I think, perhaps, what’s going on here is the other side of that childish wish for security – the equally childish desire for power. For every kid that loves building sand castles, there’s another kid that loves to see the ocean wash them away. Often, they’re the same kid. Putting them together is great, but tearing them down is just as good. Why? Well, we gain the satisfaction of knowing we can protect ourselves (at least symbolically) and the added satisfaction that no one can be protected from us. Hell, isn’t that the basic ethos of the US Marine Corps?
When we see a fortress in science fiction or fantasy (or anywhere else, for that matter) we are observing humanity’s desire for order and stability. When we see one torn down, we witness humanity’s desire for chaos and change. This is a duality at the soul of what humanity struggles with all the time, everywhere. It’s in the news virtually ever single day. It controls our political spectrum, colors our dreams and fears, and determines where we build our homes and the kind of locks we put on our doors.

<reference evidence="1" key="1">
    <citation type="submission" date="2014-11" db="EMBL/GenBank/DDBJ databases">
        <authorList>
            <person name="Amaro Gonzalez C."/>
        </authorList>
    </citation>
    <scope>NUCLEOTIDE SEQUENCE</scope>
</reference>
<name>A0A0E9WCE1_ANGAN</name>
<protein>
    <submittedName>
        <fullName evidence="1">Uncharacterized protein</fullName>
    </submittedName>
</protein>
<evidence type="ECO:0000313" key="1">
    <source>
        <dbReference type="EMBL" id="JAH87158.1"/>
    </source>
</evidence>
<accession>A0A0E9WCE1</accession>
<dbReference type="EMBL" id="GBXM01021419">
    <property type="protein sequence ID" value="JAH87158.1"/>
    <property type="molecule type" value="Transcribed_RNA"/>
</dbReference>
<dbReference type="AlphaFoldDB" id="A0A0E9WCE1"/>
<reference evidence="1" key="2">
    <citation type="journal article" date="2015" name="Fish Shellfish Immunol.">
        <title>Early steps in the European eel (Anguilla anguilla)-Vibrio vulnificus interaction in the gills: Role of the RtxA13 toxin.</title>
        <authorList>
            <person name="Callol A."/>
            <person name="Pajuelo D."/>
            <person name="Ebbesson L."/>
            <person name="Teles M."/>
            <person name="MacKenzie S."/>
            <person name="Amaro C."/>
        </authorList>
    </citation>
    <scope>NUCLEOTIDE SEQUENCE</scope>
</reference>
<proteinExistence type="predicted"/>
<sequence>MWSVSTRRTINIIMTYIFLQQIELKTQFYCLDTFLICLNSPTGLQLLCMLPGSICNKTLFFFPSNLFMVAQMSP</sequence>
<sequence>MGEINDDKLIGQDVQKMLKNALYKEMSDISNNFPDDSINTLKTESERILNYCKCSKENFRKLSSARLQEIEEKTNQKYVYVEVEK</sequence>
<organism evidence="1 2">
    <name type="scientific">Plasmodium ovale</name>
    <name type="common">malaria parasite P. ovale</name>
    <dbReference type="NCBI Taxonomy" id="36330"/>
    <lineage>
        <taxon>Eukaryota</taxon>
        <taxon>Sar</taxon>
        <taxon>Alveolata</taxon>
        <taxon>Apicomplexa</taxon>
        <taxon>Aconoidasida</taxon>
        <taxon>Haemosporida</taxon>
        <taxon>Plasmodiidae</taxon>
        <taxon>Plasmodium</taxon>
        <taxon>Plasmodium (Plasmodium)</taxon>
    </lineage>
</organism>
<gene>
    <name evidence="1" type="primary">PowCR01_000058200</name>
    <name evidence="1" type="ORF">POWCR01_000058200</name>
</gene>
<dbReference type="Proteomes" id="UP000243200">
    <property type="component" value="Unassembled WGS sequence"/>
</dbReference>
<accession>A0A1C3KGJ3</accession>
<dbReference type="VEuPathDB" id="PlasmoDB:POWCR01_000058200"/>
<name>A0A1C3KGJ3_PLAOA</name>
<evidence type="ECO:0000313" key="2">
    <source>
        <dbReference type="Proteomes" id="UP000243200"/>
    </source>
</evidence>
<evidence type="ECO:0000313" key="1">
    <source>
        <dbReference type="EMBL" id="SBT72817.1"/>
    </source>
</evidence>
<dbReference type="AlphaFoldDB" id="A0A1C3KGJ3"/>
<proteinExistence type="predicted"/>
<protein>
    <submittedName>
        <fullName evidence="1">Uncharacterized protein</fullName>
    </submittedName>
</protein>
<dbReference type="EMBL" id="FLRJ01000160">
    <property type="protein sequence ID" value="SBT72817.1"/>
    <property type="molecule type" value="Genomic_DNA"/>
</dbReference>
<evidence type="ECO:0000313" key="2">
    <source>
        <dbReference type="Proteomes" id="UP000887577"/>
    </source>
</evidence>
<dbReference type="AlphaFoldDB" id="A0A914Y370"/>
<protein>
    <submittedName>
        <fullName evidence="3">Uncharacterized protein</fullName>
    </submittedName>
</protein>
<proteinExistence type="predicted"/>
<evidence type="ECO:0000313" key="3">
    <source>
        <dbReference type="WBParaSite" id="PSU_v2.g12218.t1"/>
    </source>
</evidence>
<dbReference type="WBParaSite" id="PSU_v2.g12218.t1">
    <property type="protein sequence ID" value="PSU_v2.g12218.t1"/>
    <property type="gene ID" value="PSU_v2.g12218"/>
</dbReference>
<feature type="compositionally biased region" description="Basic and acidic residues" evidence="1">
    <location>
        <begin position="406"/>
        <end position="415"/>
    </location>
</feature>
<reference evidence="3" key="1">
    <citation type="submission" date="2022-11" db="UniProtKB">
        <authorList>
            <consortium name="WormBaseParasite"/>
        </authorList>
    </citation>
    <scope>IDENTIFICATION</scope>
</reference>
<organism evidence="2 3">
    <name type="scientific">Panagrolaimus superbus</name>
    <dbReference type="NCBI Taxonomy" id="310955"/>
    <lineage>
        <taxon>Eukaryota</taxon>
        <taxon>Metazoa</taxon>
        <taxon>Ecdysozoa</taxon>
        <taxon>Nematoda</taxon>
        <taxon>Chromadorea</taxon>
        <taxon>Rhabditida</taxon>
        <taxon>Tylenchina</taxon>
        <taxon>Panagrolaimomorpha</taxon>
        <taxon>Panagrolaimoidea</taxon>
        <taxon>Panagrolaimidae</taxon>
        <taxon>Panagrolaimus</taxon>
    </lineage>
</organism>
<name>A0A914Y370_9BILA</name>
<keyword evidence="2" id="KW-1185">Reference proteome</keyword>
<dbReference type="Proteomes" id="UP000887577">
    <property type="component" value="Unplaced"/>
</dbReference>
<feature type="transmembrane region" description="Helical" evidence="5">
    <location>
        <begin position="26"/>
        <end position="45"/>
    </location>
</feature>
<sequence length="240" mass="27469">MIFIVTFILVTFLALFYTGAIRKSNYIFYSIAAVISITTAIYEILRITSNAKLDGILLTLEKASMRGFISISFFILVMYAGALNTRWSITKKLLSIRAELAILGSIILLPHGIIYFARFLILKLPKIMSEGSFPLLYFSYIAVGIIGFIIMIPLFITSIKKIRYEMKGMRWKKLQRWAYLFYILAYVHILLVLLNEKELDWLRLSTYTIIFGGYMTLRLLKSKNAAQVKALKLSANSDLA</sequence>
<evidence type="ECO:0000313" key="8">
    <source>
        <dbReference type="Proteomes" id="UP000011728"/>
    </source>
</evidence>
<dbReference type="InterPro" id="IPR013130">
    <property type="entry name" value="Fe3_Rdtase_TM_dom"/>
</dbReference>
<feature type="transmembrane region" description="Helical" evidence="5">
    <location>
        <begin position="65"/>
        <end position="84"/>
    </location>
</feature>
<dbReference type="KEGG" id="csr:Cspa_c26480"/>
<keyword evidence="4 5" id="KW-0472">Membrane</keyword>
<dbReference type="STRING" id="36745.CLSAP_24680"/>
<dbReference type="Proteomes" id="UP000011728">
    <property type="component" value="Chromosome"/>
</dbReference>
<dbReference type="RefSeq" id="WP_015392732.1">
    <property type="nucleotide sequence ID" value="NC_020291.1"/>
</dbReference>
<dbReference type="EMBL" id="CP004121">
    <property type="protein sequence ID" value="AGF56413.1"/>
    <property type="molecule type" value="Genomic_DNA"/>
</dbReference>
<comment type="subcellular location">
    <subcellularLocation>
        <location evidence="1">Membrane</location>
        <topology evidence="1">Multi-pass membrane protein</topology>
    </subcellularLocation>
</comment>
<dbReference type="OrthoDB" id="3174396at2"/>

So, when Patton says those pretty castles and super-cool space fortresses are monuments to our own stupidity, he’s still 100% right. The thing is, though, that there isn’t a whole lot we can do about it. We still expect ambassadors in Libya to be safe when they hide inside particularly strong rooms. We still put our trust in our walls and our guns and our barbed wire, even though there’s a guy out there outmaneuvering us before we’ve finished laying the foundation.
Now, does this mean we stop trying to protect ourselves? Of course not. We couldn’t even if we wanted to. What it does mean, though, is that we should remember the lessons of those ancient (and currently unoccupied) fortresses of old and the ruins of those imagined fortresses of the supposed future – Change is coming. You can’t fight the Change, man. Learn to adapt.
Violence is ubiquitous in scifi and fantasy. The number of specfic tales that don’t include some kind of violence are few and far between. Indeed, the most attention and interest surrounding tales of the future or alternate worlds circle around the methods by which the people of that time or place fight one another. I think it’s worth asking the question why.